And on the way home Thursday night, she spotted a radio station billboard for the former QFM (yeah, I know 93 has been "Smooth Jazz" for the past five years, but I so hate watered down, "smooth" jazz that I just pretended it didn't exist) which is now "B-93 -- Soft Rock," complete with buzzy bee logo. Stella asked "Is 'soft rock' lame?"

    "You be the judge," I said, dialing in 93.3 on the FM dial in the car.

    My friends, it wasn't five seconds before she said, "This is LAME! Hurry, get us Jules back! Turn on WMSE!"

    It's times like these I know I will never have to worry about her idolizing the likes of Britney Timberlake Simpson Aguilera.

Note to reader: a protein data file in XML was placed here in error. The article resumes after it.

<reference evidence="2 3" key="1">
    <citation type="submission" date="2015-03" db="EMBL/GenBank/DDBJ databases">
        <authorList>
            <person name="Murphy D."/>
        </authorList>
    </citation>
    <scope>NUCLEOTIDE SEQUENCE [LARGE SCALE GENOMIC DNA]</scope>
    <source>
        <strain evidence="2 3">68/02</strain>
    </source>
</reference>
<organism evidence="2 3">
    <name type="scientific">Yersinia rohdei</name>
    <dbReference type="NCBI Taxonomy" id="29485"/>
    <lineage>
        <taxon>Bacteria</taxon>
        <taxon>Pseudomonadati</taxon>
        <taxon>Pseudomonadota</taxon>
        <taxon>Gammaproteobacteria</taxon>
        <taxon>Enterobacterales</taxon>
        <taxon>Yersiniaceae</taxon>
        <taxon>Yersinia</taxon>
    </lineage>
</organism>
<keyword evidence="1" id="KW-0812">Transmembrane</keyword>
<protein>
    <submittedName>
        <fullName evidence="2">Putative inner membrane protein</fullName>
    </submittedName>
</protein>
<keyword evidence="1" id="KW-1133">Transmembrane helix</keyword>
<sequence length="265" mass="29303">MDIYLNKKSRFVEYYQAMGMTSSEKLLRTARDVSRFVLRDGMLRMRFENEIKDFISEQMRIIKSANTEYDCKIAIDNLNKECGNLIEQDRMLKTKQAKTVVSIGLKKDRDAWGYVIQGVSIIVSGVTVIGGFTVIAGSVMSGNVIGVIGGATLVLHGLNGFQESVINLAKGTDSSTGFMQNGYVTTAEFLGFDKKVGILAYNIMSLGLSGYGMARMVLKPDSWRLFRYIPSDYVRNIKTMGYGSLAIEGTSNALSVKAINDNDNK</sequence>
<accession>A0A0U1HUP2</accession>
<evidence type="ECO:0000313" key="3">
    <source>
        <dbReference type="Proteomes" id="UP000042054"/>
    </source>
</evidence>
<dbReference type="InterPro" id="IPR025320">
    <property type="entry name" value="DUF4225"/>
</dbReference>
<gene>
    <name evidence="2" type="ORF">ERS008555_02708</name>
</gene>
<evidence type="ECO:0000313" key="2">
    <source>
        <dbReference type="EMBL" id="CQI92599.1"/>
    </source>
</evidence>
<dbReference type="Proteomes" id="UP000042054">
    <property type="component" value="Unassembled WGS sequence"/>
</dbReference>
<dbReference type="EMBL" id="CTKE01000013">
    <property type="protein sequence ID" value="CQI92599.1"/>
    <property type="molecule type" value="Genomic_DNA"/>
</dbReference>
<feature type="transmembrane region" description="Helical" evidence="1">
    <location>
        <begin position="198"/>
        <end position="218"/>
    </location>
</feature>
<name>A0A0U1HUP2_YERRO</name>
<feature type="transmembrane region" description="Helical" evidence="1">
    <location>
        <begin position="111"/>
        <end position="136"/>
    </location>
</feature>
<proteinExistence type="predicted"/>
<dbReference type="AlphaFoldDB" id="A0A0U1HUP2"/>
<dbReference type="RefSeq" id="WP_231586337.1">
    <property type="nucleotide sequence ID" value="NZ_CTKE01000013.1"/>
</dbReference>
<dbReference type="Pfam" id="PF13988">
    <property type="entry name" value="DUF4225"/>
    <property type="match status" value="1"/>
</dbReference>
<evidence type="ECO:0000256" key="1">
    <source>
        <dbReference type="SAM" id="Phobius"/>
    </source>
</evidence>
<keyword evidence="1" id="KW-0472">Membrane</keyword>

• I took my bass player Miles out to the Ian Hunter show, which was lovely. Hunter played some new stuff from his latest album, and being the old pro he is, deftly mixed in his hits. "I remember when I was young, thinking he was old, like 50 or something," a friend noted. And although he's pushing 70, he still looks and rocks like he's 50. He's always been 50, I suspect. He was 50 when I was 10, he was fifty when I was 20, he's 50 now and he'll be 50 when I'm pushing 70. Maybe its those sunglasses he's worn throughout his 50 years. The newer stuff was OK -- very WXRT or Radio Milwaukee fare -- good adult alternative stuff. But it was also nice to see him rock out on his hits. And these were only $10 tickets. Of course he did "All The Young Dudes," prefacing it with, "Well, I did a lot of the newer songs, but I know you're here to hear me play… well, what I'm gonna do."